Contrary to the comic-book habits of some Third World leaders, such as President Mobutu Sese Seko, of Zaire, and Saddam Hussein, Arafat eschewed lurid displays of wealth. His corruption was of a more sober-minded type. He was a connoisseur of power, who used the money that he stole to buy influence, to provoke or defuse conspiracies, to pay gunmen, and to collect hangers-on the way other men collect stamps or butterflies. Arafat had several advisers who oversaw the system of patronage and theft, which was convincingly outlined in a series of investigative articles by Ronen Bergman that appeared during the late 1990s in the Israeli newspaper Ha’aretz. The PLO treasurer, Nizar Abu Ghazaleh, ran the company al-Bahr (“the Sea”) for a small number of wealthy shareholders, including Arafat’s wife, Suha. Al-Bahr set the price of a ton of cement in Gaza at $74, of which $17 went into Arafat’s private bank account. One of Arafat’s favorite bagmen, Harbi Sarsour, ran the General Petroleum Company, which established a monopoly over all the gasoline and fuel-oil products sold in the West Bank and Gaza. A company called al-Sakhra (“the Rock”), run by Fuad Shubaki on behalf of Fatah, profited hugely from an exclusive contract to provide all uniforms and other supplies to the Palestinian security forces. Official monopolies on basic goods and services had exclusive suppliers on the Israeli side. These profitable contracts were made available by Arafat to companies associated with former high-ranking members of the Israeli civil administration and the security services in the West Bank and Gaza.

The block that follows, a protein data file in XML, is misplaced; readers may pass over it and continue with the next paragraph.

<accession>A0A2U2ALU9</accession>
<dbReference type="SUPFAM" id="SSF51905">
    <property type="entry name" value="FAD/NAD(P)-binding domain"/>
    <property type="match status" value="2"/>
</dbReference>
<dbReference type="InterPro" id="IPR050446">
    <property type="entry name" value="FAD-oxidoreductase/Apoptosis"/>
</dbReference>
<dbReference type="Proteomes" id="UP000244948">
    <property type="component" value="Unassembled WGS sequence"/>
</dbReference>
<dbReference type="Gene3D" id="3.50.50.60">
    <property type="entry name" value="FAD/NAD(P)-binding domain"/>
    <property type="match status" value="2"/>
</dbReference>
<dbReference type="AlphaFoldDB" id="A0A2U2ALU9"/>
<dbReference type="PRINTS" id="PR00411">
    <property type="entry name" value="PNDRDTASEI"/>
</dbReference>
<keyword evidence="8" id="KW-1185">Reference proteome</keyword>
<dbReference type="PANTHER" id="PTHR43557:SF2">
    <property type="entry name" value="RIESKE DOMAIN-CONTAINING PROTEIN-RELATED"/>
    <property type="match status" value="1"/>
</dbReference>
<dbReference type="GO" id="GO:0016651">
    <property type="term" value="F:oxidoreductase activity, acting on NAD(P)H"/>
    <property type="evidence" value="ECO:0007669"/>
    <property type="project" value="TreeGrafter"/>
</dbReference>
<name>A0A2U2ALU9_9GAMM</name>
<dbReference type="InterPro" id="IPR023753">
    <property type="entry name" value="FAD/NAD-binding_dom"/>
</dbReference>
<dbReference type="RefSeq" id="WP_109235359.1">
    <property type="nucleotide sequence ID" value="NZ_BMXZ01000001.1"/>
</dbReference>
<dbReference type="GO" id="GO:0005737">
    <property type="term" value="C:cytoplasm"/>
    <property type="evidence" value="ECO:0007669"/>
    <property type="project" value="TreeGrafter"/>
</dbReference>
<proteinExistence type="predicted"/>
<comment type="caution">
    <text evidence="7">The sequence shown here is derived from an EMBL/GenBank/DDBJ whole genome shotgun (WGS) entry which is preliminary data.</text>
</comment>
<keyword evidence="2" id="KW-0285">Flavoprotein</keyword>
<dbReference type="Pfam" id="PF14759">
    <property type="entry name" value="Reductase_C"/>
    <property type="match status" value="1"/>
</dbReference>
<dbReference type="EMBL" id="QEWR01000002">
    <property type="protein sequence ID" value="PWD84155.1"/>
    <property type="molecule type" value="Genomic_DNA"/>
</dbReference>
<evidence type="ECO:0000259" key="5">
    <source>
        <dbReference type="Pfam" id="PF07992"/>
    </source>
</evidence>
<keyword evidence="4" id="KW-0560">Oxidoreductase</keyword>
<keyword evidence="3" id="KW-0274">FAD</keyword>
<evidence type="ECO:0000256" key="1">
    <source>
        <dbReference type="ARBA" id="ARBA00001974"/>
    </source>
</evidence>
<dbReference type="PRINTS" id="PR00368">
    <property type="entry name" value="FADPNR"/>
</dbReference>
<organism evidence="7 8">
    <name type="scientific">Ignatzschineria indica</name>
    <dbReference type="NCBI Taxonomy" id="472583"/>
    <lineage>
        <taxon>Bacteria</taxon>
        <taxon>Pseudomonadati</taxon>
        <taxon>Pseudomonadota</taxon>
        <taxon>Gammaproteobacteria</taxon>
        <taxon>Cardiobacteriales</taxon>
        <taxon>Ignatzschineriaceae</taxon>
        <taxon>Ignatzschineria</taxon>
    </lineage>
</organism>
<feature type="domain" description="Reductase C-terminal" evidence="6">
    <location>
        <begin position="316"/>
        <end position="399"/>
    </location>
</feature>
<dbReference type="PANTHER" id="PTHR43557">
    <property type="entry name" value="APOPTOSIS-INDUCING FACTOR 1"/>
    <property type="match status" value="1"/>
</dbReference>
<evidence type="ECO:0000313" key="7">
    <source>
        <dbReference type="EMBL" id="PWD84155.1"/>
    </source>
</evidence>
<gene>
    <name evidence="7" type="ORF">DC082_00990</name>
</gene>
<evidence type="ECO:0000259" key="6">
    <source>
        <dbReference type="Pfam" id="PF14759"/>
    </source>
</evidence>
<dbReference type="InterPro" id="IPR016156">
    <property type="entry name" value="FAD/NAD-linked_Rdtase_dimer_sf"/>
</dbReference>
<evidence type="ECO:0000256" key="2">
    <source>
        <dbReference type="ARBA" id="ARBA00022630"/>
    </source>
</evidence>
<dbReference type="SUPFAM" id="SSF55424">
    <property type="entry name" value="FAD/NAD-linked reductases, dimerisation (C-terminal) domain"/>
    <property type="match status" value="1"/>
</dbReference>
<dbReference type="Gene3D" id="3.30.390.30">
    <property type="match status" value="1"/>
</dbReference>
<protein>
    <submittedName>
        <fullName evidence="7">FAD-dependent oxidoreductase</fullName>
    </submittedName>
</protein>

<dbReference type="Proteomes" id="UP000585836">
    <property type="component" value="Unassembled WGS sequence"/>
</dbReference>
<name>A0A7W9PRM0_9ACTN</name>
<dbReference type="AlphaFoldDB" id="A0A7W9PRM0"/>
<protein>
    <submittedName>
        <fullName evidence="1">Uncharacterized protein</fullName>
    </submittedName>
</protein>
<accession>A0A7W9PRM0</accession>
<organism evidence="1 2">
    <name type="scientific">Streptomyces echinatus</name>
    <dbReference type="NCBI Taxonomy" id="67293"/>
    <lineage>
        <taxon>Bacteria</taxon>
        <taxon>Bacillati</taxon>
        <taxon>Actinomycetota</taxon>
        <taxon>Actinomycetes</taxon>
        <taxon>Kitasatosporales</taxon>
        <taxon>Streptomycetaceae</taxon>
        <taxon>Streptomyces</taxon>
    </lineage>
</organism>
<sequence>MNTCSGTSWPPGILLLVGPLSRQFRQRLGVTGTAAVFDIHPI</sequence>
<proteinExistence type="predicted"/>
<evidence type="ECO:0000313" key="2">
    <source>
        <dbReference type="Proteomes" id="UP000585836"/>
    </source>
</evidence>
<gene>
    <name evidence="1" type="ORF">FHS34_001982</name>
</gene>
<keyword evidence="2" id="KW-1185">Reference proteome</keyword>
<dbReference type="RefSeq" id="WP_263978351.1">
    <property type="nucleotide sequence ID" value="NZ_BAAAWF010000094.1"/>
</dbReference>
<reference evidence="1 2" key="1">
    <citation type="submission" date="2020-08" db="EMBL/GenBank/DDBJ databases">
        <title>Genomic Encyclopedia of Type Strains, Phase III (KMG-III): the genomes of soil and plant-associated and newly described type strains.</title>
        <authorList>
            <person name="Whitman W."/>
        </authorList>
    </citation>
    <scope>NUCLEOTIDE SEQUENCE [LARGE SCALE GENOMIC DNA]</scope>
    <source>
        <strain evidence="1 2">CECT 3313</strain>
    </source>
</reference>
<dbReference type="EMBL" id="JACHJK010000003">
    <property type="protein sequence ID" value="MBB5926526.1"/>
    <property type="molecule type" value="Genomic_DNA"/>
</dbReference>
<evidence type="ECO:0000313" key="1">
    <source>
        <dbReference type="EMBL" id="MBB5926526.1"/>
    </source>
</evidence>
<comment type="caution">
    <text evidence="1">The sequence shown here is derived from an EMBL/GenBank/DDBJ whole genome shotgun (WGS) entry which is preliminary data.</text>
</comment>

The genius behind this system was Muhammad Rachid, who became Arafat’s closest economic adviser. A onetime protégé of Abu Jihad, Rachid was a former magazine editor who became involved in the diamond business. He came to Arafat’s attention because of his keen talent as a businessman, and because he was an ethnic Kurd—which meant that he was safely removed from the family- and clan-based politics that always threatened to disrupt the division of the spoils.